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Saturday/Sunday 9, 10 September, 2017 Lake District
Autumn Meeting will be held in the Lake District on Saturday 9 September and Sunday 10 September 2017.
On Friday 8 September Mandy Marshall has kindly offered to host an afternoon at Castle Cottage as an optional extra to the weekend. She is also able to give advice about local travel and accommodation – please contact her directly on email@example.com.
On Saturday 9 September lunch at 1 p.m. in the Braithwaite Hall, Far Sawrey, will be followed by two talks and then tea, and there will be opportunities throughout the day to browse the bring-and-buy and sales tables. Dominic Riley, award winning bookbinder, teacher and accredited lecturer with the National Association of Decorative and Fine Art Societies, will speak on ‘The Whole Art of the Book’; and then David Seymour, owner and renovator of Lingholm, will talk about ‘Beatrix Potter at Lingholm and around Derwentwater’.
On the morning of Sunday 10 September Members should make their own way to Lingholm, just outside Portinscale, Keswick, at the kind invitation of David Seymour. Tea and coffee will be served before a guided tour of the newly-restored walled garden and a visit to the house itself. There is a small gallery/museum dedicated to Beatrix’s work around Derwentwater and the Newlands Valley, and the Lingholm café serves lunch should Members wish to stay on. Deadline for registration is 31 July. Click here for flyer.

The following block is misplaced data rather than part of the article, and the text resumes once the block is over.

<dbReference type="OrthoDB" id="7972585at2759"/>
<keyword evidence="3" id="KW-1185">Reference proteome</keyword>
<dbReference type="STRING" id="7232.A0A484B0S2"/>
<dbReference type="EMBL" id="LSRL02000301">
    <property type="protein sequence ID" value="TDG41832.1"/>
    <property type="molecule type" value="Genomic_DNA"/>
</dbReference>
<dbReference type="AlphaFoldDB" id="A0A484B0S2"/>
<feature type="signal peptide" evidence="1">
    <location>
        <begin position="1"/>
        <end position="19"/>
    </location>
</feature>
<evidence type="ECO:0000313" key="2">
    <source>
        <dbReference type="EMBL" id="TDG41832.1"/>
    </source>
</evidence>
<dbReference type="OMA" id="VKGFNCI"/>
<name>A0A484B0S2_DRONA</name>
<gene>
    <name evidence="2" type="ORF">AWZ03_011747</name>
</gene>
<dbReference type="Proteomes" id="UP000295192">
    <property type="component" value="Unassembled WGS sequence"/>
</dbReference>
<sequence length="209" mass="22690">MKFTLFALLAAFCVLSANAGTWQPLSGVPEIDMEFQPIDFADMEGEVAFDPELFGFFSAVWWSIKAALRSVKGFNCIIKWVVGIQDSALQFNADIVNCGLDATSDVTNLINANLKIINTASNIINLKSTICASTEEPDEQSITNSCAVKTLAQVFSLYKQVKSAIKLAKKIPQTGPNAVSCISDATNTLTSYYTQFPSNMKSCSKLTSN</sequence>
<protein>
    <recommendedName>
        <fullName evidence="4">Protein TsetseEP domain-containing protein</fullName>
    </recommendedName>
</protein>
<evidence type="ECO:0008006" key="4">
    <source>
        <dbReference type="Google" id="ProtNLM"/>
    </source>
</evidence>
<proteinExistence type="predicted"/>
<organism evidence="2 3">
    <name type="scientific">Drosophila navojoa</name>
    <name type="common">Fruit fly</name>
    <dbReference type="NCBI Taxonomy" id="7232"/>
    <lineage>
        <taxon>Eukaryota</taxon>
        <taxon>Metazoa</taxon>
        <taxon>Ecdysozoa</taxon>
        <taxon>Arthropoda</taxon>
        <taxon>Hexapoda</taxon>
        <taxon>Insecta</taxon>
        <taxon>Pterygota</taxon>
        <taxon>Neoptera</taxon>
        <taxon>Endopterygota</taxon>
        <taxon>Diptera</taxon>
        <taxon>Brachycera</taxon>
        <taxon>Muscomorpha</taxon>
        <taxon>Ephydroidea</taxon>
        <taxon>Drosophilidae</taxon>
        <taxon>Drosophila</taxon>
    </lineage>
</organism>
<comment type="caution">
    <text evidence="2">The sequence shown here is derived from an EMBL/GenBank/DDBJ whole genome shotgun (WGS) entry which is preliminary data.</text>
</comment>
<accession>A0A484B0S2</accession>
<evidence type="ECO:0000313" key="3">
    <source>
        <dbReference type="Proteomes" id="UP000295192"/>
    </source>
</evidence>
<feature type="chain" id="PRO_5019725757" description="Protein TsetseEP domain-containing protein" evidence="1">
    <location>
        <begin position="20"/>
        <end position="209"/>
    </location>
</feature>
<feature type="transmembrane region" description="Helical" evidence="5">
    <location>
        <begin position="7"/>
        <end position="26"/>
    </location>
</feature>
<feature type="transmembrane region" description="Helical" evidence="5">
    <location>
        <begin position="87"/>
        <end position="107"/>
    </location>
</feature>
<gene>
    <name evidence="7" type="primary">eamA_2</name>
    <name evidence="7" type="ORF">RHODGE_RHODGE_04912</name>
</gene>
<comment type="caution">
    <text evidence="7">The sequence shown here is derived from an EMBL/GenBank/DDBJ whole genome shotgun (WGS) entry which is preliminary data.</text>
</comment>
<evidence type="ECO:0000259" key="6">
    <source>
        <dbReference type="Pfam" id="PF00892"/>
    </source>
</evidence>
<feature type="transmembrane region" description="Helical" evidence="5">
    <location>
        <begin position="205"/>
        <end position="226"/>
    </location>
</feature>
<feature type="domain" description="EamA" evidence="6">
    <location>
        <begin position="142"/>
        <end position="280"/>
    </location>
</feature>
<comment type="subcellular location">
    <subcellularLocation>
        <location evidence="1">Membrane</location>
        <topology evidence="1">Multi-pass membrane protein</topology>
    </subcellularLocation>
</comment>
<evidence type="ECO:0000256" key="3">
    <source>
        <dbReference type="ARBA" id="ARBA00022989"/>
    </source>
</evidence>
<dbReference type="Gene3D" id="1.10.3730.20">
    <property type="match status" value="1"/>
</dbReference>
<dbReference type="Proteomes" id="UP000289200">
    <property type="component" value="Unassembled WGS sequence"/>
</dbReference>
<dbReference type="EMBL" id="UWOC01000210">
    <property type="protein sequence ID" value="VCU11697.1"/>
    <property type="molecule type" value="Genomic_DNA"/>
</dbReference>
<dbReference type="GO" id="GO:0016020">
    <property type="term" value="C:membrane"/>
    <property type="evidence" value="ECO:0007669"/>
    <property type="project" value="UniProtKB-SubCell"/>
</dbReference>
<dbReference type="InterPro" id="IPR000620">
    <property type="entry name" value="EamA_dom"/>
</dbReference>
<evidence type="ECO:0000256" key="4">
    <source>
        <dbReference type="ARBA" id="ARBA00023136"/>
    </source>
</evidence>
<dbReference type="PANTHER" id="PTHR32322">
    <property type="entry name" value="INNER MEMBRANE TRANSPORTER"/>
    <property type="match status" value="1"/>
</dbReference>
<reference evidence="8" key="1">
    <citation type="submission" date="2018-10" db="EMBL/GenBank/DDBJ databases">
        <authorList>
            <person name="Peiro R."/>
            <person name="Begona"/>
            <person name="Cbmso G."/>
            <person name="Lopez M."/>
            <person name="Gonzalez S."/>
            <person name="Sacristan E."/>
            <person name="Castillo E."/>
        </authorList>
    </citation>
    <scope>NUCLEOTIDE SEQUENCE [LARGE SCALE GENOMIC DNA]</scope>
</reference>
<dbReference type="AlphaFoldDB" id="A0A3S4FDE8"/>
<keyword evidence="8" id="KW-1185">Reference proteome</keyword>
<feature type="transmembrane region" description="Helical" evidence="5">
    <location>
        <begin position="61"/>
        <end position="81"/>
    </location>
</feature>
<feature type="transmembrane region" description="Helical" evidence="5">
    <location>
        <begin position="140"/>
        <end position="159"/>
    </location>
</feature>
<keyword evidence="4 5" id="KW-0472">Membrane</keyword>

The Beatrix Potter Society Symposium, New London, Connecticut
As reported in Pottering About The Symposium in New London, CT, was a stimulating weekend of discussions around the biographies on Beatrix, her North American friends, and the importance of archives and how to make use of them to conduct your own research. Mark Samuels Lasner gave a fascinating talk on the need for a complete Potter bibliography (it would be no small undertaking), and Mandy Marshall entertained with a glimpse of life behind “Timmy Willy’s gate” at Castle Cottage.
The exhibit at the Linda Lear Center for Special Collections and Archives, “The Passion for Animals in Victorian Children’s Literature and Beyond”, had many Potter treasures, including a copy of Hildesheimer & Faulkner’s “A Happy Pair”.